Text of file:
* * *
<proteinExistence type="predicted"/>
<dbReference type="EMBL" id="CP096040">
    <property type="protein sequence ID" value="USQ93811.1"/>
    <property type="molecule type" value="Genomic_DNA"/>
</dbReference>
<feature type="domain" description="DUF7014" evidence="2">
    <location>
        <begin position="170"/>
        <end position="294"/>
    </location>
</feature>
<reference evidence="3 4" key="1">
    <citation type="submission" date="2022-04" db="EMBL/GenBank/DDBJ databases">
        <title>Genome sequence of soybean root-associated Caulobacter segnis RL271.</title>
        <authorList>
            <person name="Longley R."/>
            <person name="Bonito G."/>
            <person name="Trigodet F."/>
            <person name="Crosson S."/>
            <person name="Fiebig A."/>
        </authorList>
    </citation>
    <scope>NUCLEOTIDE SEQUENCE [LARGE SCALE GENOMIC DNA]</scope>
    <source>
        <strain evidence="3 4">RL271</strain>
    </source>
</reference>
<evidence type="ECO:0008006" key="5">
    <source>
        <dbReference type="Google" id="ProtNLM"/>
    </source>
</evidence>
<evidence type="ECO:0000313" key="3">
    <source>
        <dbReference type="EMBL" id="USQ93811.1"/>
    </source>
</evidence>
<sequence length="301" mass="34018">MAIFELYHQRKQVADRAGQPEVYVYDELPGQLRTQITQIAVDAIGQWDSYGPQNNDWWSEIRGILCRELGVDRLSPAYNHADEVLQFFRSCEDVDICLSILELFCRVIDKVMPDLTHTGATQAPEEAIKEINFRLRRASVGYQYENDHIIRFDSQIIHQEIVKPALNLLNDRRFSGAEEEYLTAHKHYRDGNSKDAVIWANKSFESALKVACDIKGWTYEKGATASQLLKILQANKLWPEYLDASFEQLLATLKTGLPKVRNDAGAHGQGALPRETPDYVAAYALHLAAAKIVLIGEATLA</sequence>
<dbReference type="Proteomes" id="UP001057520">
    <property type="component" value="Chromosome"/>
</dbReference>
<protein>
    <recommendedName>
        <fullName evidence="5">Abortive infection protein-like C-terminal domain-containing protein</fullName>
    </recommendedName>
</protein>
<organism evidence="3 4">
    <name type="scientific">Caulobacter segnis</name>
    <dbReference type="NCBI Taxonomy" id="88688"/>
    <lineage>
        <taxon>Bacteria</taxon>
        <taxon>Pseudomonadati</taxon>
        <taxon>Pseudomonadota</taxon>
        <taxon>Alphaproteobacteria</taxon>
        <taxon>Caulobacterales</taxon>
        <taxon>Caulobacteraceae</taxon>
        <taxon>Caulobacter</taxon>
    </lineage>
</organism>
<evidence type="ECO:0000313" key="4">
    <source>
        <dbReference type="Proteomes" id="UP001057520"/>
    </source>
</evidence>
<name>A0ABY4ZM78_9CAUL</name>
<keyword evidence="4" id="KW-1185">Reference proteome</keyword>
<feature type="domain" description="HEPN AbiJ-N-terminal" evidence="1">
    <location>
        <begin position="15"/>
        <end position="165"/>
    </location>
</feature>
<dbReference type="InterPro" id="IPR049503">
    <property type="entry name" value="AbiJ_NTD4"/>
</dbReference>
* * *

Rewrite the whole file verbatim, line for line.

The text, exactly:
<proteinExistence type="predicted"/>
<dbReference type="EMBL" id="CP096040">
    <property type="protein sequence ID" value="USQ93811.1"/>
    <property type="molecule type" value="Genomic_DNA"/>
</dbReference>
<feature type="domain" description="DUF7014" evidence="2">
    <location>
        <begin position="170"/>
        <end position="294"/>
    </location>
</feature>
<reference evidence="3 4" key="1">
    <citation type="submission" date="2022-04" db="EMBL/GenBank/DDBJ databases">
        <title>Genome sequence of soybean root-associated Caulobacter segnis RL271.</title>
        <authorList>
            <person name="Longley R."/>
            <person name="Bonito G."/>
            <person name="Trigodet F."/>
            <person name="Crosson S."/>
            <person name="Fiebig A."/>
        </authorList>
    </citation>
    <scope>NUCLEOTIDE SEQUENCE [LARGE SCALE GENOMIC DNA]</scope>
    <source>
        <strain evidence="3 4">RL271</strain>
    </source>
</reference>
<evidence type="ECO:0008006" key="5">
    <source>
        <dbReference type="Google" id="ProtNLM"/>
    </source>
</evidence>
<evidence type="ECO:0000313" key="3">
    <source>
        <dbReference type="EMBL" id="USQ93811.1"/>
    </source>
</evidence>
<sequence length="301" mass="34018">MAIFELYHQRKQVADRAGQPEVYVYDELPGQLRTQITQIAVDAIGQWDSYGPQNNDWWSEIRGILCRELGVDRLSPAYNHADEVLQFFRSCEDVDICLSILELFCRVIDKVMPDLTHTGATQAPEEAIKEINFRLRRASVGYQYENDHIIRFDSQIIHQEIVKPALNLLNDRRFSGAEEEYLTAHKHYRDGNSKDAVIWANKSFESALKVACDIKGWTYEKGATASQLLKILQANKLWPEYLDASFEQLLATLKTGLPKVRNDAGAHGQGALPRETPDYVAAYALHLAAAKIVLIGEATLA</sequence>
<dbReference type="Proteomes" id="UP001057520">
    <property type="component" value="Chromosome"/>
</dbReference>
<protein>
    <recommendedName>
        <fullName evidence="5">Abortive infection protein-like C-terminal domain-containing protein</fullName>
    </recommendedName>
</protein>
<organism evidence="3 4">
    <name type="scientific">Caulobacter segnis</name>
    <dbReference type="NCBI Taxonomy" id="88688"/>
    <lineage>
        <taxon>Bacteria</taxon>
        <taxon>Pseudomonadati</taxon>
        <taxon>Pseudomonadota</taxon>
        <taxon>Alphaproteobacteria</taxon>
        <taxon>Caulobacterales</taxon>
        <taxon>Caulobacteraceae</taxon>
        <taxon>Caulobacter</taxon>
    </lineage>
</organism>
<evidence type="ECO:0000313" key="4">
    <source>
        <dbReference type="Proteomes" id="UP001057520"/>
    </source>
</evidence>
<name>A0ABY4ZM78_9CAUL</name>
<keyword evidence="4" id="KW-1185">Reference proteome</keyword>
<feature type="domain" description="HEPN AbiJ-N-terminal" evidence="1">
    <location>
        <begin position="15"/>
        <end position="165"/>
    </location>
</feature>
<dbReference type="InterPro" id="IPR049503">
    <property type="entry name" value="AbiJ_NTD4"/>
</dbReference>